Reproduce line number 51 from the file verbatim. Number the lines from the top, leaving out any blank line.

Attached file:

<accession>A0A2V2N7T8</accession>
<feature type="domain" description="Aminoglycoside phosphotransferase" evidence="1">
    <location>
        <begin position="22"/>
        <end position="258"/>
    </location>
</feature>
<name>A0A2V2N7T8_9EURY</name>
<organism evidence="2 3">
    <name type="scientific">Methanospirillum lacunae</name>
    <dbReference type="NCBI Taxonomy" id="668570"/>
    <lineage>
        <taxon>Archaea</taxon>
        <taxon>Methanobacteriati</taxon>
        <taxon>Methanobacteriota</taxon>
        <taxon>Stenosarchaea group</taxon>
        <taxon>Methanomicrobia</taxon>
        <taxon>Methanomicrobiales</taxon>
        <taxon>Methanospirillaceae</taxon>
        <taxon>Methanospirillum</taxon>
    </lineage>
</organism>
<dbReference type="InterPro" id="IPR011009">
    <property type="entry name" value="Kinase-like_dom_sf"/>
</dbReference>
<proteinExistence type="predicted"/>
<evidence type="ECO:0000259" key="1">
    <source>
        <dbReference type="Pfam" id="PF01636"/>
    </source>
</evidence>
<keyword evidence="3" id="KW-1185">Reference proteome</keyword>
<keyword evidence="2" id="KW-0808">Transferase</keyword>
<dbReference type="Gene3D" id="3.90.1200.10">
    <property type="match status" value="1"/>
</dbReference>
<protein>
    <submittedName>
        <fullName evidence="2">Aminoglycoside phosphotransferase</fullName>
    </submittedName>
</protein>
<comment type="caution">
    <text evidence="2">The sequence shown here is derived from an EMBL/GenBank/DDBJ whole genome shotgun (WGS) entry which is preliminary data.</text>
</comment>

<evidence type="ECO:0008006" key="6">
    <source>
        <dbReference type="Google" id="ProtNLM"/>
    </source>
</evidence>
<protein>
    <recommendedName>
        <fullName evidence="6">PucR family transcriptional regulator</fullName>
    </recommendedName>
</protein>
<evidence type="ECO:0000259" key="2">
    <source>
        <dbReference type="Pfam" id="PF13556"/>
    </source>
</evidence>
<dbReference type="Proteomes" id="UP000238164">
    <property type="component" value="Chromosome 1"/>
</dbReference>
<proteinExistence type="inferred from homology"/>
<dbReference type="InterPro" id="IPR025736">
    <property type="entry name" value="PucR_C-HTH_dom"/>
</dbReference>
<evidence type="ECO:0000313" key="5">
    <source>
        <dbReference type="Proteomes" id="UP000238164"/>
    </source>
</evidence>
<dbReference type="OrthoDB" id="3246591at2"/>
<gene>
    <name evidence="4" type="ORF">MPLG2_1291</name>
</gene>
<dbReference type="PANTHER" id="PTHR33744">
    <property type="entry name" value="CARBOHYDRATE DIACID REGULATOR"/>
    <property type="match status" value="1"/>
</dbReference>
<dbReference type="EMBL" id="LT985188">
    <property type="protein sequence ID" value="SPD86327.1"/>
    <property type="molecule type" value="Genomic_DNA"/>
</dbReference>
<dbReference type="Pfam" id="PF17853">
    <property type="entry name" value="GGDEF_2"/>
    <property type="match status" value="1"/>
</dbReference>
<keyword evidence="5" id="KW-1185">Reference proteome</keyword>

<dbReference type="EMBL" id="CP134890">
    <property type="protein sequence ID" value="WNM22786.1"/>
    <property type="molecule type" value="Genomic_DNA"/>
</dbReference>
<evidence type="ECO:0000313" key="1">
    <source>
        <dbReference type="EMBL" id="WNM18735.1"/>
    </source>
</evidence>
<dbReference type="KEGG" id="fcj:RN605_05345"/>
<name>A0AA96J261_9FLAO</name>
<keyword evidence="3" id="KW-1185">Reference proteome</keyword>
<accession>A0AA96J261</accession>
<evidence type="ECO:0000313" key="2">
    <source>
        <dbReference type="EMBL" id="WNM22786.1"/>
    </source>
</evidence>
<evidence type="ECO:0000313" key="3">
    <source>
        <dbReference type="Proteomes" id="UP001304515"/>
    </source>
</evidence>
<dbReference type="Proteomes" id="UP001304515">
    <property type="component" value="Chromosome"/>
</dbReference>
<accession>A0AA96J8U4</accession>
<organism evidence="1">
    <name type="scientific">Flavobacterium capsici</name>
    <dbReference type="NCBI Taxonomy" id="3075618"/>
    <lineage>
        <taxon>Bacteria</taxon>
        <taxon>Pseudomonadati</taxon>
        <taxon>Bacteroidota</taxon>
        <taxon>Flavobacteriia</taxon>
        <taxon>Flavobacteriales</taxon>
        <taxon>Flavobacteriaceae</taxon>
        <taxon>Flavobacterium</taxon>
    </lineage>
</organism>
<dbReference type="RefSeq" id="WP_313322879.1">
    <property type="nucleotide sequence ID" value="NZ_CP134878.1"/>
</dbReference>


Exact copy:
    <recommendedName>